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Community Development , Homelessness , Supportive Housing

Making the Holidays Happy and Healthy for All

9 December 2014

Lucy Nolan, executive director of End Hunger CT! 

It’s the holidays!  Yay!  Dinner with the family, turkey, stuffing, ham, raviolis galore.  Right? 

Not if you’re one of seven Connecticut residents, or the one in five Connecticut children who live in food insecure households, or face hunger. 

School’s out for Thanksgiving, and longer for Christmas through New Year’s or even Three King’s Day.  Not so good for those kids who rely on breakfast, lunch and maybe even a supper at school as their only sustenance, nutritional and other. For example, a teacher once told me that she loved breakfast in the classroom because she could tell when kids were having a tough day and she was able to help them through it before the teaching began, before the unresolved issues came up some other way, like acting out and disrupting the whole class.

For children who aren’t in school, being food insecure means that they will have greater difficulty acquiring the social or academic skills to transition to pre-k or kindergarten.  

We know kids who eat breakfast at school do better on tests and attend school for longer periods. They are more likely to graduate high school. They get a lift. Parents whose children eat at school have one less thing to stress about. There are close to 400,000 people participating in the Supplemental Assistance Nutrition Program-known as SNAP, which used to be called Food Stamps - in Connecticut. One in eight of us – look around.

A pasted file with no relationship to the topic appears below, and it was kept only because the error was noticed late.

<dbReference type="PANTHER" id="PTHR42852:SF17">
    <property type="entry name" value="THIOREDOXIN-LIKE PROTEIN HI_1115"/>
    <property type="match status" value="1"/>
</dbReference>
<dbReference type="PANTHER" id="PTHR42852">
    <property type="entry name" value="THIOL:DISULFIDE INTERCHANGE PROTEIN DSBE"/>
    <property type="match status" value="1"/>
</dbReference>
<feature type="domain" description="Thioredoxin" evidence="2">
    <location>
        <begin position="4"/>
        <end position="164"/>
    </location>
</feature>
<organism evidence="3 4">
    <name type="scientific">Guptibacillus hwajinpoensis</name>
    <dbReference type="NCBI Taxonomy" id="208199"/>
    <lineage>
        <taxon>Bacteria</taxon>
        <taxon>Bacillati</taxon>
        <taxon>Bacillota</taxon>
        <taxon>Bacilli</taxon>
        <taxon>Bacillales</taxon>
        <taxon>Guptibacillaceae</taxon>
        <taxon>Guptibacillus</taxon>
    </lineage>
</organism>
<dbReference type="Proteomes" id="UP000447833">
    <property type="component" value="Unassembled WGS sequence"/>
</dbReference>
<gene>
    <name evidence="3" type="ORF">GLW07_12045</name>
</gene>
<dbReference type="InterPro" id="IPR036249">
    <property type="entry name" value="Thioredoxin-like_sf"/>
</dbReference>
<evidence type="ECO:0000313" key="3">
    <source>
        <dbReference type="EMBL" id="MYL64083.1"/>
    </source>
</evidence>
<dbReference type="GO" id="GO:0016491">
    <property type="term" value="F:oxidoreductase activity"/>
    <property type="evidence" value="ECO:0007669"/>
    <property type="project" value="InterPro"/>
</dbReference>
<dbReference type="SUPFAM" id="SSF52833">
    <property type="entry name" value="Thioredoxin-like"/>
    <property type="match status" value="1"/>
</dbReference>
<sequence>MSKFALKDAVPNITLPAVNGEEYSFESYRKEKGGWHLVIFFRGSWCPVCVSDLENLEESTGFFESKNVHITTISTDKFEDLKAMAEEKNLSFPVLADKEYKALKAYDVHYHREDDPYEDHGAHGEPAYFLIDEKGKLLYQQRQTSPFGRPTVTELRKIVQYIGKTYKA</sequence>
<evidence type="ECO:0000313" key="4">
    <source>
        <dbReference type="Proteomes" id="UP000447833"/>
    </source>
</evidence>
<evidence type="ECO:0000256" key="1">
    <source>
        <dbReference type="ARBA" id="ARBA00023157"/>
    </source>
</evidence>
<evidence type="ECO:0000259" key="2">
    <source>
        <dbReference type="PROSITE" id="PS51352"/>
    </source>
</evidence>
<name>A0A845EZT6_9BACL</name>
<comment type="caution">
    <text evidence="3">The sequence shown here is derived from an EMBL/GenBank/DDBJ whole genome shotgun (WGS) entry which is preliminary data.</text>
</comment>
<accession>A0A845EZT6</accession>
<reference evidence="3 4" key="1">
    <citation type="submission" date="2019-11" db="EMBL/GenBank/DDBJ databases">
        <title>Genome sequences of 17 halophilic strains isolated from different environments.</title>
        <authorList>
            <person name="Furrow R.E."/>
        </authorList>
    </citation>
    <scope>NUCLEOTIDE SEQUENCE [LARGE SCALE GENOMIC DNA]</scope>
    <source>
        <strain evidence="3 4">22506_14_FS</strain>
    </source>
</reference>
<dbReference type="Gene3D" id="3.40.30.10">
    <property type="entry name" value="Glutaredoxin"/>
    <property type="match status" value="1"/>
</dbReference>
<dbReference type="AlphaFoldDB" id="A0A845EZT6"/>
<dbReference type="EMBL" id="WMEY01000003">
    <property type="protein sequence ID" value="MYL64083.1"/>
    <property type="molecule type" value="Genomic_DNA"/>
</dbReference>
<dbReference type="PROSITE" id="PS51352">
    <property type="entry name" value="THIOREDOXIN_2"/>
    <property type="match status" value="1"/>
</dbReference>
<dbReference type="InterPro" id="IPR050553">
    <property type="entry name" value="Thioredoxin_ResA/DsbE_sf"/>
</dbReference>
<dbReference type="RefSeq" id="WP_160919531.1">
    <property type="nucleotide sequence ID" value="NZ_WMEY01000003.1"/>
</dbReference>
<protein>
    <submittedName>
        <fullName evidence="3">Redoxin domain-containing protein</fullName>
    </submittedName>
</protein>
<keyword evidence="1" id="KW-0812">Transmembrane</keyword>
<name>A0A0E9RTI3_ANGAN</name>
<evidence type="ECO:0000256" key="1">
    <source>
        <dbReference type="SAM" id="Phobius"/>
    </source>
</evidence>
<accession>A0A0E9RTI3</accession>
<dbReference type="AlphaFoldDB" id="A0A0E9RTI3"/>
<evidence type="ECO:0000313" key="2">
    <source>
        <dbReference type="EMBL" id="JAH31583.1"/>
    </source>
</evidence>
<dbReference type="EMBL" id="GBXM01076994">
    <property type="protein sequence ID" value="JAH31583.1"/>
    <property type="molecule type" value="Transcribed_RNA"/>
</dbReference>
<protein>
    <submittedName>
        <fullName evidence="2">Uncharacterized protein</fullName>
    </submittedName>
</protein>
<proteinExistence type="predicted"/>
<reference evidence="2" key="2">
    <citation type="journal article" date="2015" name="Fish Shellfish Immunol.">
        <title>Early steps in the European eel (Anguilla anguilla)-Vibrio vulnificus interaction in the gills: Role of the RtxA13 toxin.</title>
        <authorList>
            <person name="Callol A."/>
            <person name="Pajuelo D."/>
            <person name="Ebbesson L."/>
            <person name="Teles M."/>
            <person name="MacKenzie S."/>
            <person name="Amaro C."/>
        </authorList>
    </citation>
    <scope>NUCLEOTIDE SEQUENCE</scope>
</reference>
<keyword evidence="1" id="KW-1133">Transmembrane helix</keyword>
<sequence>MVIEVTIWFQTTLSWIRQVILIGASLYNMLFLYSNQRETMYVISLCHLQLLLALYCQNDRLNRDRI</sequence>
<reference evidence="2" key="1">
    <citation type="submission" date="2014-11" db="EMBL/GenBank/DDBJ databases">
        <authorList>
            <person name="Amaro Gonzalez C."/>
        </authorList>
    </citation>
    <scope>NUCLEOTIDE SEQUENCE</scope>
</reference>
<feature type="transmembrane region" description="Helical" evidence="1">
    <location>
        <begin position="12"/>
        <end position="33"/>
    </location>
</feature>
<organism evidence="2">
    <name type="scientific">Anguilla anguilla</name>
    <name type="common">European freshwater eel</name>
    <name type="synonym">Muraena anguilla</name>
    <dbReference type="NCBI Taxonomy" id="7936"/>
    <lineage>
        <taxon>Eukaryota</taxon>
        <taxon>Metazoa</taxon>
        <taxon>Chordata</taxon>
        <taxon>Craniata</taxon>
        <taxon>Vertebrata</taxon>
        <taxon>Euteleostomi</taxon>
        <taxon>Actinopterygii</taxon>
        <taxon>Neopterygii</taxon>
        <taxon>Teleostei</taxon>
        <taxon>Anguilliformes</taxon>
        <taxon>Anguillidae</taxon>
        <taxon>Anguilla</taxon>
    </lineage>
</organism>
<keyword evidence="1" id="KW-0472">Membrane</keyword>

Add not having a place to call home, or a place to cook, or a snow day from school and life just got worse for these kids, their families or those who don’t have a family in their life anymore. 

There are some effective programs that get food to people, no matter where they live. These programs are often underutilized and if more schools served breakfast in the classroom as part of the school day, if the 18% of those eligible for SNAP that aren’t getting it did, if more schools offered a Supper Program that can still serve when school is closed and if the three out of four children who get a free lunch at school ate at a summer meal site when school is out, our kids would be better off - happy, healthy and ready to learn and play.

Let’s commit to getting the word out about these programs. Can you use them or know someone who can?  Ask that person if she or he would like some information.  These nutrition programs are here for all of us in Connecticut who need them. We’ll help you.  Call us – 860-560-2100 – or go to our website for information –   

We’re making room at the table and we want you to sit with us!

Click here to read previous blog.